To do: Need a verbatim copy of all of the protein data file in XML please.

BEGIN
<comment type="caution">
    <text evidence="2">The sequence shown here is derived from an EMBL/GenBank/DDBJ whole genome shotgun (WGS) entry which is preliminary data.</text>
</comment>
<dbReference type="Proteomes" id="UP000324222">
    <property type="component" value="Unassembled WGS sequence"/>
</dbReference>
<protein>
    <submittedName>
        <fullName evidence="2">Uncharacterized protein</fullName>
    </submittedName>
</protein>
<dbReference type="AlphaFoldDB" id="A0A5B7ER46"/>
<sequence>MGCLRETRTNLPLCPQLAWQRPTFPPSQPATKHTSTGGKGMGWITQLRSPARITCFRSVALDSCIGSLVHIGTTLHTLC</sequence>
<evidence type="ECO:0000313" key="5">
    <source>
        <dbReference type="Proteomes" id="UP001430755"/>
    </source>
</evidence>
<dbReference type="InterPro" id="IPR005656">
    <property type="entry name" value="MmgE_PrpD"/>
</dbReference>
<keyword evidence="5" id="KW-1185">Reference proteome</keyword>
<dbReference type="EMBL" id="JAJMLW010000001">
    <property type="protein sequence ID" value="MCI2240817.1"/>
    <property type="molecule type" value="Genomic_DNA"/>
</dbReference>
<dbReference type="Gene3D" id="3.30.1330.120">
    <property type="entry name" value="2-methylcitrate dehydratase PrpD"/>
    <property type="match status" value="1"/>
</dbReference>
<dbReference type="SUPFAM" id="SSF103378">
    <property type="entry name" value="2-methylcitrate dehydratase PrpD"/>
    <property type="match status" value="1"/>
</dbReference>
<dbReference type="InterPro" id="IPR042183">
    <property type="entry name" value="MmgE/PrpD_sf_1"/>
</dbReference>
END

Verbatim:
<comment type="caution">
    <text evidence="2">The sequence shown here is derived from an EMBL/GenBank/DDBJ whole genome shotgun (WGS) entry which is preliminary data.</text>
</comment>
<dbReference type="Proteomes" id="UP000324222">
    <property type="component" value="Unassembled WGS sequence"/>
</dbReference>
<protein>
    <submittedName>
        <fullName evidence="2">Uncharacterized protein</fullName>
    </submittedName>
</protein>
<dbReference type="AlphaFoldDB" id="A0A5B7ER46"/>
<sequence>MGCLRETRTNLPLCPQLAWQRPTFPPSQPATKHTSTGGKGMGWITQLRSPARITCFRSVALDSCIGSLVHIGTTLHTLC</sequence>
<evidence type="ECO:0000313" key="5">
    <source>
        <dbReference type="Proteomes" id="UP001430755"/>
    </source>
</evidence>
<dbReference type="InterPro" id="IPR005656">
    <property type="entry name" value="MmgE_PrpD"/>
</dbReference>
<keyword evidence="5" id="KW-1185">Reference proteome</keyword>
<dbReference type="EMBL" id="JAJMLW010000001">
    <property type="protein sequence ID" value="MCI2240817.1"/>
    <property type="molecule type" value="Genomic_DNA"/>
</dbReference>
<dbReference type="Gene3D" id="3.30.1330.120">
    <property type="entry name" value="2-methylcitrate dehydratase PrpD"/>
    <property type="match status" value="1"/>
</dbReference>
<dbReference type="SUPFAM" id="SSF103378">
    <property type="entry name" value="2-methylcitrate dehydratase PrpD"/>
    <property type="match status" value="1"/>
</dbReference>
<dbReference type="InterPro" id="IPR042183">
    <property type="entry name" value="MmgE/PrpD_sf_1"/>
</dbReference>